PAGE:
Obesity started out as a problem in wealthier countries, but now it’s spread to middle- and low-income countries. The contributing factors are not in dispute: we consume too many calories, especially low-quality calories; and we don’t burn off nearly enough calories with physical activity. To be fair, burning calories through exercise is a pretty inefficient process; it takes a lot more exercise than you’d think to burn off one cheeseburger. In that regard, it’d be better to just eat less.
That said, exercise is also considered a very valuable input for overall health. The benefits of exercise have not been oversold, says Michael Joyner, a physiologist at the Mayo Clinic.
“(P)eople who are physically active, especially if they get somewhere between 150 and 300 minutes per week of moderately vigorous physical activity, have a large reduction in their all-cause mortality — typically about a 50% or maybe 40% reduction in their all-cause mortality,” Joyner says. “And typically, they live… depending on the study, between about four and seven years longer.”
But how can we be sure it’s the exercise that’s actually causing better health outcomes? The most famous evidence for this claim is from a study, conducted in London after World War II, comparing sedentary bus drivers to more active bus conductors. The drivers had higher rates of both heart attacks and coronary-artery disease. Joyner says this finding has been replicated over the years in studies of other cohorts as well. What’s more, researchers have found that exercise can blunt the negative effects of other risk factors — high blood pressure, high cholesterol, obesity, etc.
The type of cohort studies that Joyner is describing, however, are not the randomized, controlled trials that scientists consider their gold standard. How do we know that there aren’t other reasons that people with high levels of physical activity enjoy good health? Maybe the kind of people who are more likely to exercise are the same people who are more likely to eat better, or sleep better; maybe they’re the same people who don’t smoke, or who face less stress in their lives — stressors like poverty or difficult work or home environments. But Joyner points to studies of individuals demonstrating that brief periods of exercise training can improve glucose tolerance, blood vessel function, and other biomarkers associated with health.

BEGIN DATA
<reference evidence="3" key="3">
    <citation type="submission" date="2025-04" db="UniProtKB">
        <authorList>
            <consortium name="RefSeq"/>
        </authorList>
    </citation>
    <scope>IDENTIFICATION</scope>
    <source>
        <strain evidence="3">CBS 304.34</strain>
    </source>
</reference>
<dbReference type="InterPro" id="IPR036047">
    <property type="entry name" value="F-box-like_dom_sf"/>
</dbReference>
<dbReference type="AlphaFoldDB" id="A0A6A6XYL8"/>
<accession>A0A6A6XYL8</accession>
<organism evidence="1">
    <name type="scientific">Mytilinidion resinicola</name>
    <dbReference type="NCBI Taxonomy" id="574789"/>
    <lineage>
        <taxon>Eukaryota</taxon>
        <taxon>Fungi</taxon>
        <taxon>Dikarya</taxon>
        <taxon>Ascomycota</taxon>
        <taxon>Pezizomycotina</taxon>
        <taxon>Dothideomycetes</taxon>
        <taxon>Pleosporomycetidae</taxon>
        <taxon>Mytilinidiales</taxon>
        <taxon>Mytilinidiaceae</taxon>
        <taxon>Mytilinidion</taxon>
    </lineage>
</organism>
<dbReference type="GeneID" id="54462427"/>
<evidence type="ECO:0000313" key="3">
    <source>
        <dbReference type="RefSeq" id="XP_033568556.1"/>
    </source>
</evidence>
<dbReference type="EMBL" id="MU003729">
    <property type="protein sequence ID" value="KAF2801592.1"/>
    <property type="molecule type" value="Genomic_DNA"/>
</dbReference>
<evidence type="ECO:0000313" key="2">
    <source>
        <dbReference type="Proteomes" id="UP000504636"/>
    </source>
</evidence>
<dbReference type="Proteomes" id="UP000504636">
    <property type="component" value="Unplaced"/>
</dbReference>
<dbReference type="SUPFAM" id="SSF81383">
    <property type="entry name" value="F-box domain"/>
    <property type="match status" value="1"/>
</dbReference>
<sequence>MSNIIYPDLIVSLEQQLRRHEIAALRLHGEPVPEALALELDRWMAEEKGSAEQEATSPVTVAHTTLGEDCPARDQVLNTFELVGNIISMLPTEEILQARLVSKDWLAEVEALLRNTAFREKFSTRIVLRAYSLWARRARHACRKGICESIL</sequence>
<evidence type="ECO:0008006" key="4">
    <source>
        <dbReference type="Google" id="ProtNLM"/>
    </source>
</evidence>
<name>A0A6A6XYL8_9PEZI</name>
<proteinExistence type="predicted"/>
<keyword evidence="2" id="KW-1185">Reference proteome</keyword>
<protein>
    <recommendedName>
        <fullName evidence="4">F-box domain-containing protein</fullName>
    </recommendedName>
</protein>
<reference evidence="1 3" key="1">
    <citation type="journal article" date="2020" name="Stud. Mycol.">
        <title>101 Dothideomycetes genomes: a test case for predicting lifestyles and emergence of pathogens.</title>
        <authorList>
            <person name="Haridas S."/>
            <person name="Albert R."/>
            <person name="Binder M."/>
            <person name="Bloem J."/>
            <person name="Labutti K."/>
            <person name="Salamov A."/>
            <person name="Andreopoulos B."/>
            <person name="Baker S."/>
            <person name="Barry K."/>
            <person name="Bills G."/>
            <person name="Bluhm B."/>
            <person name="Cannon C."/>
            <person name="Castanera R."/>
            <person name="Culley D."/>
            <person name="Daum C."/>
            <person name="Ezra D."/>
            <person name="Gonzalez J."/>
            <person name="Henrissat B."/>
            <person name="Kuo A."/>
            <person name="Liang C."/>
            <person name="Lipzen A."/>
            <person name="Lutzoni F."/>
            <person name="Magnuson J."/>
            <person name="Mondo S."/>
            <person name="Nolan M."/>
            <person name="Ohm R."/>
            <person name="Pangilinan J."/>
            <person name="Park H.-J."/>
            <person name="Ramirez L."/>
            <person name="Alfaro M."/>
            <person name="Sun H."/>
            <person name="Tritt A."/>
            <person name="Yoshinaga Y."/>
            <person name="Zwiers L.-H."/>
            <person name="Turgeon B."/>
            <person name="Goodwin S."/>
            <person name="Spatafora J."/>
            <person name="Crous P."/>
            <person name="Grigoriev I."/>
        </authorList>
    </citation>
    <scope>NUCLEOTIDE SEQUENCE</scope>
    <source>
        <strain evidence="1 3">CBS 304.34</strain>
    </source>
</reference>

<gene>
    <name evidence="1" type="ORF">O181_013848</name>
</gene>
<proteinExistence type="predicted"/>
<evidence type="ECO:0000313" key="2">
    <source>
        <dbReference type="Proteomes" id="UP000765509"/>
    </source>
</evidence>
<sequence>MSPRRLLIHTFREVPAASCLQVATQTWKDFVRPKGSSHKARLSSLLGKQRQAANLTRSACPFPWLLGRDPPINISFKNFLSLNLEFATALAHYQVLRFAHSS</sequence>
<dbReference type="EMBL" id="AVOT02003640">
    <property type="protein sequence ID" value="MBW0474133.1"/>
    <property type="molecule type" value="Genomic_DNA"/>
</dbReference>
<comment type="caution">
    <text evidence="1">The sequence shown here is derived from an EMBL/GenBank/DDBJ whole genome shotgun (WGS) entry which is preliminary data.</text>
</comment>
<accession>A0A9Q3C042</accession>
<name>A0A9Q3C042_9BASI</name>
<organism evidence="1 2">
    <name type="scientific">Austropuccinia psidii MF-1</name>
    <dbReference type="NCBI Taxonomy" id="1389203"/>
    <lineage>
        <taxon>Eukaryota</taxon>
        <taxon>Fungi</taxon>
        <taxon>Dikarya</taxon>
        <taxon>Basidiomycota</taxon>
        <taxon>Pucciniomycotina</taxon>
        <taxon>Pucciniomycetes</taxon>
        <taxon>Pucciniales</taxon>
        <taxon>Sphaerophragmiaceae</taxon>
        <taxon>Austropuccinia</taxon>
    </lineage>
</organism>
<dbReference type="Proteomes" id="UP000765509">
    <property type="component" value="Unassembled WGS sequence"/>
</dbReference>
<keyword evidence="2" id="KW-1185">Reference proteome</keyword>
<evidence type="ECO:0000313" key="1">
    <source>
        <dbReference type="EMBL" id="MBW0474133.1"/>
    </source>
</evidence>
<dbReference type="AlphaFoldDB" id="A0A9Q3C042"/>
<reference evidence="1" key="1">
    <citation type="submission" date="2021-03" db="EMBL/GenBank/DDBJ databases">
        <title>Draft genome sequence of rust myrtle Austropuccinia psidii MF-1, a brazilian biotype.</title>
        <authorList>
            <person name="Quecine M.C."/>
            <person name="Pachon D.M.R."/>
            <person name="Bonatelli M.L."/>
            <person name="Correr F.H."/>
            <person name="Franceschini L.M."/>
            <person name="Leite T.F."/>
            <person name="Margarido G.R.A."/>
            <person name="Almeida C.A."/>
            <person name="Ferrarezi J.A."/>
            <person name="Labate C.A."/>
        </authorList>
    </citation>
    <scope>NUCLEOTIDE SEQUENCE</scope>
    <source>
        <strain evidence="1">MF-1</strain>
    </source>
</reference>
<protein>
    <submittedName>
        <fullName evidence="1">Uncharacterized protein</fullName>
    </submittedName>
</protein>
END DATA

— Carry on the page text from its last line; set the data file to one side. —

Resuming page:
Much of Joyner’s research is about one of the major mechanisms behind these improvements — the increased blood flow to skeletal muscles that accompanies physical activity. During exercise, a person’s heart rate increases from around 60 or 70 beats per minute to approximately 200. Blood flow to the muscles also increases — from maybe 500 milliliters at rest, to up to 16 or 17 liters during intense exercise.
The longer-term benefits of that increased blood flow are significant. Large blood vessels throughout the body, as well as the capillaries in small blood vessels around the skeletal muscles, grow. The lining of the blood vessels becomes, in Joyner’s words, “more prone to relax versus constrict,” which reduces blood pressure. The skeletal muscles also secrete hormone-type substances that scientists believe positively affect everything from the liver to the brain, improving metabolism and brain growth.
So given the massive and widespread benefits of exercise, we would all be idiots to not do a lot of exercise, or at least enough exercise. Yet surveys suggest that, at best, only about 20% of Americans actually get enough exercise. Joyner is not hopeful that change is in the future.
“(U)ntil we have a wholesale change in transportation and food policy and just the way things are, I don’t see a whole lot changing,” he says. “Most of the population’s behavior aligns with various overt and covert incentives, and I think we have a whole lot of incentives to be physically inactive and eat a lot… I think we have a built-environment problem. I think we’ve got an incentive problem… I think we’ve also got a transportation-policy problem.”